When most of us think of negligence and injury, the classic example is the simple car accident. We all owe a duty to drive carefully, someone breached that duty by driving irresponsibly or ignoring a traffic sign or signal, this causes a crash, and someone else is injured. Perhaps negligence and car accidents are so closely linked because so many lawsuits follow accidents.
But as seemingly familiar as so many people are with accidents and the personal injury lawsuits that follow, we still have questions. Here are seven of the most common car accident lawsuit questions, and where to find the answers:
Investigations are the first thing that happens after a car accident, whether you realize it or not. And gathering as much information as soon as possible after the accident can have a big impact on any lawsuits that may follow.
After an accident, you may not even be sure you need to sue, much less if you want to or can. But there are statutes of limitation that can bar lawsuits if you wait too long.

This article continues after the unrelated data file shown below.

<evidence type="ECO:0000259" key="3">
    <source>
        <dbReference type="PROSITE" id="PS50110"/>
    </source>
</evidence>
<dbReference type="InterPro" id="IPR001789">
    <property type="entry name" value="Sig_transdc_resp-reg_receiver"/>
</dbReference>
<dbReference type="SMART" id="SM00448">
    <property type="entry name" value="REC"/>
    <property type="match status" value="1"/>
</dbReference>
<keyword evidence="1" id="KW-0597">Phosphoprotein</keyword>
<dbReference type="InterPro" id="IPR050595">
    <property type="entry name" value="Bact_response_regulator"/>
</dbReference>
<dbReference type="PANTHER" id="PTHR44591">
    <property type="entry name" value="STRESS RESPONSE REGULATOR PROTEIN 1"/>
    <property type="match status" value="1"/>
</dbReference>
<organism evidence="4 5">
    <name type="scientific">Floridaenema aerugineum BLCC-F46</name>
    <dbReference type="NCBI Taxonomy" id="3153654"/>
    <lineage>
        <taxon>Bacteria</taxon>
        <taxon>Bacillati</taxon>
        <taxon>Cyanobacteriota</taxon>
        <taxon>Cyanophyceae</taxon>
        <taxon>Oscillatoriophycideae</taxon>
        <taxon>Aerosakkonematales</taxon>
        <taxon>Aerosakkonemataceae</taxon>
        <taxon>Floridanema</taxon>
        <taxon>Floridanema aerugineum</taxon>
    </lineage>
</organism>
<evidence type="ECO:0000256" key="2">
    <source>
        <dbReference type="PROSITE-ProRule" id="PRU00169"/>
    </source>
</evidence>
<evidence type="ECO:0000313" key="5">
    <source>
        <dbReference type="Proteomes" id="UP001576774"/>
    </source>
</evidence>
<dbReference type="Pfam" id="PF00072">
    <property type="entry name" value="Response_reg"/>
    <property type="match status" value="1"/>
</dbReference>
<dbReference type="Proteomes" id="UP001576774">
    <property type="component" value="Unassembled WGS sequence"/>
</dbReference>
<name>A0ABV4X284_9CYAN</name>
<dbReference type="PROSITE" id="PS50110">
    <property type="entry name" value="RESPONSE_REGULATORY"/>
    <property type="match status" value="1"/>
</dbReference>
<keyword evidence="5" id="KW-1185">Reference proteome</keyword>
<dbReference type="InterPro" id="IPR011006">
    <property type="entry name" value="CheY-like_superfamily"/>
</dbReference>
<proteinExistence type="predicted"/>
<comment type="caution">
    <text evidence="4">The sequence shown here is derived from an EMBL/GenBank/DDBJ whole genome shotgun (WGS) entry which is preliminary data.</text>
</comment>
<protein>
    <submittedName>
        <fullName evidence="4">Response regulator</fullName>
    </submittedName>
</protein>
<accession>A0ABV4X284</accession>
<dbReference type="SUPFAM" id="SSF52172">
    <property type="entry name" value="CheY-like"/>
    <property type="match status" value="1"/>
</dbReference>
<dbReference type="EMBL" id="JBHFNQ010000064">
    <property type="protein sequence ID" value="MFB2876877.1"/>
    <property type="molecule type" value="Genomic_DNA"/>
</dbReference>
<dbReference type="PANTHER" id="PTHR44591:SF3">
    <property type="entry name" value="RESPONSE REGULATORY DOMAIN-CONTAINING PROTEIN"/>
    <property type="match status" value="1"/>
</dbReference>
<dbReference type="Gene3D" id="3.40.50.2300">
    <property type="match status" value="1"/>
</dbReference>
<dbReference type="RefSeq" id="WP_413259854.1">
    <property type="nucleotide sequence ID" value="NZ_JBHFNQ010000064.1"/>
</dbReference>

Liability in a simple fender bender can be pretty easy to figure out. But who's liable in a multi-car pileup?
Just as there are limits on when and whom you can sue after a car accident, there are limits to what compensation you might be entitled to, if you win your lawsuit.
Far too often, passengers suffer the worst injuries in car crashes. But are they entitled to the same amount in damages? What if they were in the car that was at fault?
Basic negligence lawsuits can easily become wrongful death lawsuits when the destructive power of automobiles comes into play. Find out the difference here, and how that could affect your rights.
The vast majority of car accident claims are handled by insurance companies. But insurers are notoriously stingy, and those settlements don't always cover the full cost of injuries or damage. And some insurance companies will look for reimbursement from liable parties. Make sure you're protected.